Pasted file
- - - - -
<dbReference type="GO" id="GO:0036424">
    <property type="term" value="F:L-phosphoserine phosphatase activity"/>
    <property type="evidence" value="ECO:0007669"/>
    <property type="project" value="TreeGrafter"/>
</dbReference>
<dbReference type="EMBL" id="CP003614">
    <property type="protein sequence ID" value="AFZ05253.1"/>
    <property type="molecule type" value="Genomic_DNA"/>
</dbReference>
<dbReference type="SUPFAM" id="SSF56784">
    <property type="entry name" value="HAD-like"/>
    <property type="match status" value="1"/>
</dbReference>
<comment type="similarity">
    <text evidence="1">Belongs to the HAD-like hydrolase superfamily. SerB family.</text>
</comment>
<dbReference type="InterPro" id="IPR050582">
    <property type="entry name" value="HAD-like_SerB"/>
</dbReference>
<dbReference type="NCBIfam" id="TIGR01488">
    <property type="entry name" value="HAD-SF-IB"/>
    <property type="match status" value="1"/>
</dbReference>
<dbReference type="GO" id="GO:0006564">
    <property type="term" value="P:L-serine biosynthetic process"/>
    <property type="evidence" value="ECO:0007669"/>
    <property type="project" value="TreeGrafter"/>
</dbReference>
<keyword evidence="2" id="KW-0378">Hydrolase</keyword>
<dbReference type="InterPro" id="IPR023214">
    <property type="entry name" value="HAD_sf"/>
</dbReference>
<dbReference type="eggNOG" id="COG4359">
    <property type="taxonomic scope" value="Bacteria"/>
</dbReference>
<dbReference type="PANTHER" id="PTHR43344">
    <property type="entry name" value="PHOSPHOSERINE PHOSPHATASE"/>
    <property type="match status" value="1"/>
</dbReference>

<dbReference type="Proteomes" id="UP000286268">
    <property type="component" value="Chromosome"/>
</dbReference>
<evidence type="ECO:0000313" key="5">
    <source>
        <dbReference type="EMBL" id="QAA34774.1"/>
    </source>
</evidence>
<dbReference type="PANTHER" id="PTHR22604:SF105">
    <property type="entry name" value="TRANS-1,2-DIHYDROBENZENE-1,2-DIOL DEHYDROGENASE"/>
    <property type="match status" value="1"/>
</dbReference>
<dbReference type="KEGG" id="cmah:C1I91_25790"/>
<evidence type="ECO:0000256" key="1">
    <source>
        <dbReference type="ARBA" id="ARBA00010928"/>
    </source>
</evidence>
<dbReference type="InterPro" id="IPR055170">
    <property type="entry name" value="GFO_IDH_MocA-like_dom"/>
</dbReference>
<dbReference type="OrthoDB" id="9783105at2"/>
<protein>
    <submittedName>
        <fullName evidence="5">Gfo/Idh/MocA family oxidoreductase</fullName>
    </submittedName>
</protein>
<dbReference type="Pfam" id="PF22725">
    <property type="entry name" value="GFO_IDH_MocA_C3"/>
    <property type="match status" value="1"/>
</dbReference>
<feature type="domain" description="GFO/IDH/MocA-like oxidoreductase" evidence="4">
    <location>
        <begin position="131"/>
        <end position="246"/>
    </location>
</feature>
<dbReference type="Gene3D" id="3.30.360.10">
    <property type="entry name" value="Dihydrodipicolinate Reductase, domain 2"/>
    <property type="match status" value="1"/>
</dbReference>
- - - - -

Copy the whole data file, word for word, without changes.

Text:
<dbReference type="GO" id="GO:0036424">
    <property type="term" value="F:L-phosphoserine phosphatase activity"/>
    <property type="evidence" value="ECO:0007669"/>
    <property type="project" value="TreeGrafter"/>
</dbReference>
<dbReference type="EMBL" id="CP003614">
    <property type="protein sequence ID" value="AFZ05253.1"/>
    <property type="molecule type" value="Genomic_DNA"/>
</dbReference>
<dbReference type="SUPFAM" id="SSF56784">
    <property type="entry name" value="HAD-like"/>
    <property type="match status" value="1"/>
</dbReference>
<comment type="similarity">
    <text evidence="1">Belongs to the HAD-like hydrolase superfamily. SerB family.</text>
</comment>
<dbReference type="InterPro" id="IPR050582">
    <property type="entry name" value="HAD-like_SerB"/>
</dbReference>
<dbReference type="NCBIfam" id="TIGR01488">
    <property type="entry name" value="HAD-SF-IB"/>
    <property type="match status" value="1"/>
</dbReference>
<dbReference type="GO" id="GO:0006564">
    <property type="term" value="P:L-serine biosynthetic process"/>
    <property type="evidence" value="ECO:0007669"/>
    <property type="project" value="TreeGrafter"/>
</dbReference>
<keyword evidence="2" id="KW-0378">Hydrolase</keyword>
<dbReference type="InterPro" id="IPR023214">
    <property type="entry name" value="HAD_sf"/>
</dbReference>
<dbReference type="eggNOG" id="COG4359">
    <property type="taxonomic scope" value="Bacteria"/>
</dbReference>
<dbReference type="PANTHER" id="PTHR43344">
    <property type="entry name" value="PHOSPHOSERINE PHOSPHATASE"/>
    <property type="match status" value="1"/>
</dbReference>

<dbReference type="Proteomes" id="UP000286268">
    <property type="component" value="Chromosome"/>
</dbReference>
<evidence type="ECO:0000313" key="5">
    <source>
        <dbReference type="EMBL" id="QAA34774.1"/>
    </source>
</evidence>
<dbReference type="PANTHER" id="PTHR22604:SF105">
    <property type="entry name" value="TRANS-1,2-DIHYDROBENZENE-1,2-DIOL DEHYDROGENASE"/>
    <property type="match status" value="1"/>
</dbReference>
<dbReference type="KEGG" id="cmah:C1I91_25790"/>
<evidence type="ECO:0000256" key="1">
    <source>
        <dbReference type="ARBA" id="ARBA00010928"/>
    </source>
</evidence>
<dbReference type="InterPro" id="IPR055170">
    <property type="entry name" value="GFO_IDH_MocA-like_dom"/>
</dbReference>
<dbReference type="OrthoDB" id="9783105at2"/>
<protein>
    <submittedName>
        <fullName evidence="5">Gfo/Idh/MocA family oxidoreductase</fullName>
    </submittedName>
</protein>
<dbReference type="Pfam" id="PF22725">
    <property type="entry name" value="GFO_IDH_MocA_C3"/>
    <property type="match status" value="1"/>
</dbReference>
<feature type="domain" description="GFO/IDH/MocA-like oxidoreductase" evidence="4">
    <location>
        <begin position="131"/>
        <end position="246"/>
    </location>
</feature>
<dbReference type="Gene3D" id="3.30.360.10">
    <property type="entry name" value="Dihydrodipicolinate Reductase, domain 2"/>
    <property type="match status" value="1"/>
</dbReference>